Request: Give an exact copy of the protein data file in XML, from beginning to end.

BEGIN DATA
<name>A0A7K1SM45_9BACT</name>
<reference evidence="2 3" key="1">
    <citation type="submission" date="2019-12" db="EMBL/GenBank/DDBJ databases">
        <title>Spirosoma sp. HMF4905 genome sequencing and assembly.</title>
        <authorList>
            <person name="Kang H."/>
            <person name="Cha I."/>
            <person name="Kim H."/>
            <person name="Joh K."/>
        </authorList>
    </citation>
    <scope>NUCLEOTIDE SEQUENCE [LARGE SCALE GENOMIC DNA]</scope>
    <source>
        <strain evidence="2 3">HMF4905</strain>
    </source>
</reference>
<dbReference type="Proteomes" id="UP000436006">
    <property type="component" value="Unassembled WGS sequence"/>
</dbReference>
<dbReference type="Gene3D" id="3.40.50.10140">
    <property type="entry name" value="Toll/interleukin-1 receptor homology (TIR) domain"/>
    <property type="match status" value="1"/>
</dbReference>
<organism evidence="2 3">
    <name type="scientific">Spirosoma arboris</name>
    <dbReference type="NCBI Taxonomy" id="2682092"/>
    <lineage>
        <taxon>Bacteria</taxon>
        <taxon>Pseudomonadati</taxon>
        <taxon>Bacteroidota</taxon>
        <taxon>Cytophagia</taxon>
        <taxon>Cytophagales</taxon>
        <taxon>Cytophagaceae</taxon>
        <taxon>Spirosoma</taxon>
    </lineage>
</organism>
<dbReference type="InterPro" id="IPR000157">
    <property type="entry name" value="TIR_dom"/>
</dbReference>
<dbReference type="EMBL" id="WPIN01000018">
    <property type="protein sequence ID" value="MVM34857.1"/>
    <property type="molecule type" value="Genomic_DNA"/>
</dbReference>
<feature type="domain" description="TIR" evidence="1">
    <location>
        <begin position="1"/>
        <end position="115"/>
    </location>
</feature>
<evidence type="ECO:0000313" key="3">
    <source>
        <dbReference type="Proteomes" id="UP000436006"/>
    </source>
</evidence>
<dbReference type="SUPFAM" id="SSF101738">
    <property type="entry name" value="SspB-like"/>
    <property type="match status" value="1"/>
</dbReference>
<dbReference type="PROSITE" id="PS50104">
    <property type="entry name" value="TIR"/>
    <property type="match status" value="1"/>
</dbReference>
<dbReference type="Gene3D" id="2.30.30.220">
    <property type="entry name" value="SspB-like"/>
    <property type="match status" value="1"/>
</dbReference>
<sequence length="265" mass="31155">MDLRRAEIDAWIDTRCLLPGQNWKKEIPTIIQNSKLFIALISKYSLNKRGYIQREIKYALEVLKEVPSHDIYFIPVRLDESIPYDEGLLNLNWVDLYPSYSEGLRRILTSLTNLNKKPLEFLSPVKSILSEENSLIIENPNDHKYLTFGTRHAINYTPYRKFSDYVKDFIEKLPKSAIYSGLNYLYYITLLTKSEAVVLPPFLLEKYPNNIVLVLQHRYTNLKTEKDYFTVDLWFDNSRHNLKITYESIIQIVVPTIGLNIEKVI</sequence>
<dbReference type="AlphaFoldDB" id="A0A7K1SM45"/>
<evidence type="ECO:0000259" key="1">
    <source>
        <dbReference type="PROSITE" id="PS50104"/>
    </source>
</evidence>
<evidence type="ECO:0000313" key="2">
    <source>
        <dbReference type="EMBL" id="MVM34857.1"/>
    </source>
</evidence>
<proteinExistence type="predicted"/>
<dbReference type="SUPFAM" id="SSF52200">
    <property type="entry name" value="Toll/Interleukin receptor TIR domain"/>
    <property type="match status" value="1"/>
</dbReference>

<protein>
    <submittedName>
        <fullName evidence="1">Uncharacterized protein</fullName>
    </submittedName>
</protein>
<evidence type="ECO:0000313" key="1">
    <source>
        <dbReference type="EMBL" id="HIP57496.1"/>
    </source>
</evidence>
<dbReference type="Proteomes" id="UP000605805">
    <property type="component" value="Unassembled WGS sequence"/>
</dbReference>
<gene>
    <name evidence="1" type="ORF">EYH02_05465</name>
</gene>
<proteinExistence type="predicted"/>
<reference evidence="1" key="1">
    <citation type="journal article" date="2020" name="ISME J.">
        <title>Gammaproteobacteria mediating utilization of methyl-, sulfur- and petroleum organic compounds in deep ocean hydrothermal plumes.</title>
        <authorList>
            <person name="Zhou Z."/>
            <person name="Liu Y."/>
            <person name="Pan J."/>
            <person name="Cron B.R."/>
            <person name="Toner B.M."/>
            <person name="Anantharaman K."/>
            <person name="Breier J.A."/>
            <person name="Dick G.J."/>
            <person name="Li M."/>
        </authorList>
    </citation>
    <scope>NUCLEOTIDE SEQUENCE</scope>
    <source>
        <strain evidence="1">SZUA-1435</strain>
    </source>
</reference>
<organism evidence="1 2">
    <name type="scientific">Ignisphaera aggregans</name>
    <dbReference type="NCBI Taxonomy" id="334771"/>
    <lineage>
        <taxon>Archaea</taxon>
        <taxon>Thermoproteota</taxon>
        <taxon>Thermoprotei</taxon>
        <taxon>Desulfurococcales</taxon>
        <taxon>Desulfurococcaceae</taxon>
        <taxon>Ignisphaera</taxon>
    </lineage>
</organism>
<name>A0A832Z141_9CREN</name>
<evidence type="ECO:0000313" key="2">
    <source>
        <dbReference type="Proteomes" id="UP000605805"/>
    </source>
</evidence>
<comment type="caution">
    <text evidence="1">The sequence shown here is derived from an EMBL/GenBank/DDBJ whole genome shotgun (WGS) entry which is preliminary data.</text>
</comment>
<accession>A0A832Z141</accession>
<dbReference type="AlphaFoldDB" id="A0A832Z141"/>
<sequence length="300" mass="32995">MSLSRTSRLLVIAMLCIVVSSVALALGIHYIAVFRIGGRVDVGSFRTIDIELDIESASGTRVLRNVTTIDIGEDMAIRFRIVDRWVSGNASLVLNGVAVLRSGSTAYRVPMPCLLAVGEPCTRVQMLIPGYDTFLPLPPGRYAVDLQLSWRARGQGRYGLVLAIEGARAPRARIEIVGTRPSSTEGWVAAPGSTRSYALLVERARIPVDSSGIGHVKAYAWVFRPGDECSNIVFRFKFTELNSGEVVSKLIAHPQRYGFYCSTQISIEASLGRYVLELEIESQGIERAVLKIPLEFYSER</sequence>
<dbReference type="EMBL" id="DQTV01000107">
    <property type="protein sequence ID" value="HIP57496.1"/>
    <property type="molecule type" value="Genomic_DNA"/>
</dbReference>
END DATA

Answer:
<name>A0A7K1SM45_9BACT</name>
<reference evidence="2 3" key="1">
    <citation type="submission" date="2019-12" db="EMBL/GenBank/DDBJ databases">
        <title>Spirosoma sp. HMF4905 genome sequencing and assembly.</title>
        <authorList>
            <person name="Kang H."/>
            <person name="Cha I."/>
            <person name="Kim H."/>
            <person name="Joh K."/>
        </authorList>
    </citation>
    <scope>NUCLEOTIDE SEQUENCE [LARGE SCALE GENOMIC DNA]</scope>
    <source>
        <strain evidence="2 3">HMF4905</strain>
    </source>
</reference>
<dbReference type="Proteomes" id="UP000436006">
    <property type="component" value="Unassembled WGS sequence"/>
</dbReference>
<dbReference type="Gene3D" id="3.40.50.10140">
    <property type="entry name" value="Toll/interleukin-1 receptor homology (TIR) domain"/>
    <property type="match status" value="1"/>
</dbReference>
<organism evidence="2 3">
    <name type="scientific">Spirosoma arboris</name>
    <dbReference type="NCBI Taxonomy" id="2682092"/>
    <lineage>
        <taxon>Bacteria</taxon>
        <taxon>Pseudomonadati</taxon>
        <taxon>Bacteroidota</taxon>
        <taxon>Cytophagia</taxon>
        <taxon>Cytophagales</taxon>
        <taxon>Cytophagaceae</taxon>
        <taxon>Spirosoma</taxon>
    </lineage>
</organism>
<dbReference type="InterPro" id="IPR000157">
    <property type="entry name" value="TIR_dom"/>
</dbReference>
<dbReference type="EMBL" id="WPIN01000018">
    <property type="protein sequence ID" value="MVM34857.1"/>
    <property type="molecule type" value="Genomic_DNA"/>
</dbReference>
<feature type="domain" description="TIR" evidence="1">
    <location>
        <begin position="1"/>
        <end position="115"/>
    </location>
</feature>
<evidence type="ECO:0000313" key="3">
    <source>
        <dbReference type="Proteomes" id="UP000436006"/>
    </source>
</evidence>
<dbReference type="SUPFAM" id="SSF101738">
    <property type="entry name" value="SspB-like"/>
    <property type="match status" value="1"/>
</dbReference>
<dbReference type="PROSITE" id="PS50104">
    <property type="entry name" value="TIR"/>
    <property type="match status" value="1"/>
</dbReference>
<dbReference type="Gene3D" id="2.30.30.220">
    <property type="entry name" value="SspB-like"/>
    <property type="match status" value="1"/>
</dbReference>
<sequence length="265" mass="31155">MDLRRAEIDAWIDTRCLLPGQNWKKEIPTIIQNSKLFIALISKYSLNKRGYIQREIKYALEVLKEVPSHDIYFIPVRLDESIPYDEGLLNLNWVDLYPSYSEGLRRILTSLTNLNKKPLEFLSPVKSILSEENSLIIENPNDHKYLTFGTRHAINYTPYRKFSDYVKDFIEKLPKSAIYSGLNYLYYITLLTKSEAVVLPPFLLEKYPNNIVLVLQHRYTNLKTEKDYFTVDLWFDNSRHNLKITYESIIQIVVPTIGLNIEKVI</sequence>
<dbReference type="AlphaFoldDB" id="A0A7K1SM45"/>
<evidence type="ECO:0000259" key="1">
    <source>
        <dbReference type="PROSITE" id="PS50104"/>
    </source>
</evidence>
<evidence type="ECO:0000313" key="2">
    <source>
        <dbReference type="EMBL" id="MVM34857.1"/>
    </source>
</evidence>
<proteinExistence type="predicted"/>
<dbReference type="SUPFAM" id="SSF52200">
    <property type="entry name" value="Toll/Interleukin receptor TIR domain"/>
    <property type="match status" value="1"/>
</dbReference>

<protein>
    <submittedName>
        <fullName evidence="1">Uncharacterized protein</fullName>
    </submittedName>
</protein>
<evidence type="ECO:0000313" key="1">
    <source>
        <dbReference type="EMBL" id="HIP57496.1"/>
    </source>
</evidence>
<dbReference type="Proteomes" id="UP000605805">
    <property type="component" value="Unassembled WGS sequence"/>
</dbReference>
<gene>
    <name evidence="1" type="ORF">EYH02_05465</name>
</gene>
<proteinExistence type="predicted"/>
<reference evidence="1" key="1">
    <citation type="journal article" date="2020" name="ISME J.">
        <title>Gammaproteobacteria mediating utilization of methyl-, sulfur- and petroleum organic compounds in deep ocean hydrothermal plumes.</title>
        <authorList>
            <person name="Zhou Z."/>
            <person name="Liu Y."/>
            <person name="Pan J."/>
            <person name="Cron B.R."/>
            <person name="Toner B.M."/>
            <person name="Anantharaman K."/>
            <person name="Breier J.A."/>
            <person name="Dick G.J."/>
            <person name="Li M."/>
        </authorList>
    </citation>
    <scope>NUCLEOTIDE SEQUENCE</scope>
    <source>
        <strain evidence="1">SZUA-1435</strain>
    </source>
</reference>
<organism evidence="1 2">
    <name type="scientific">Ignisphaera aggregans</name>
    <dbReference type="NCBI Taxonomy" id="334771"/>
    <lineage>
        <taxon>Archaea</taxon>
        <taxon>Thermoproteota</taxon>
        <taxon>Thermoprotei</taxon>
        <taxon>Desulfurococcales</taxon>
        <taxon>Desulfurococcaceae</taxon>
        <taxon>Ignisphaera</taxon>
    </lineage>
</organism>
<name>A0A832Z141_9CREN</name>
<evidence type="ECO:0000313" key="2">
    <source>
        <dbReference type="Proteomes" id="UP000605805"/>
    </source>
</evidence>
<comment type="caution">
    <text evidence="1">The sequence shown here is derived from an EMBL/GenBank/DDBJ whole genome shotgun (WGS) entry which is preliminary data.</text>
</comment>
<accession>A0A832Z141</accession>
<dbReference type="AlphaFoldDB" id="A0A832Z141"/>
<sequence length="300" mass="32995">MSLSRTSRLLVIAMLCIVVSSVALALGIHYIAVFRIGGRVDVGSFRTIDIELDIESASGTRVLRNVTTIDIGEDMAIRFRIVDRWVSGNASLVLNGVAVLRSGSTAYRVPMPCLLAVGEPCTRVQMLIPGYDTFLPLPPGRYAVDLQLSWRARGQGRYGLVLAIEGARAPRARIEIVGTRPSSTEGWVAAPGSTRSYALLVERARIPVDSSGIGHVKAYAWVFRPGDECSNIVFRFKFTELNSGEVVSKLIAHPQRYGFYCSTQISIEASLGRYVLELEIESQGIERAVLKIPLEFYSER</sequence>
<dbReference type="EMBL" id="DQTV01000107">
    <property type="protein sequence ID" value="HIP57496.1"/>
    <property type="molecule type" value="Genomic_DNA"/>
</dbReference>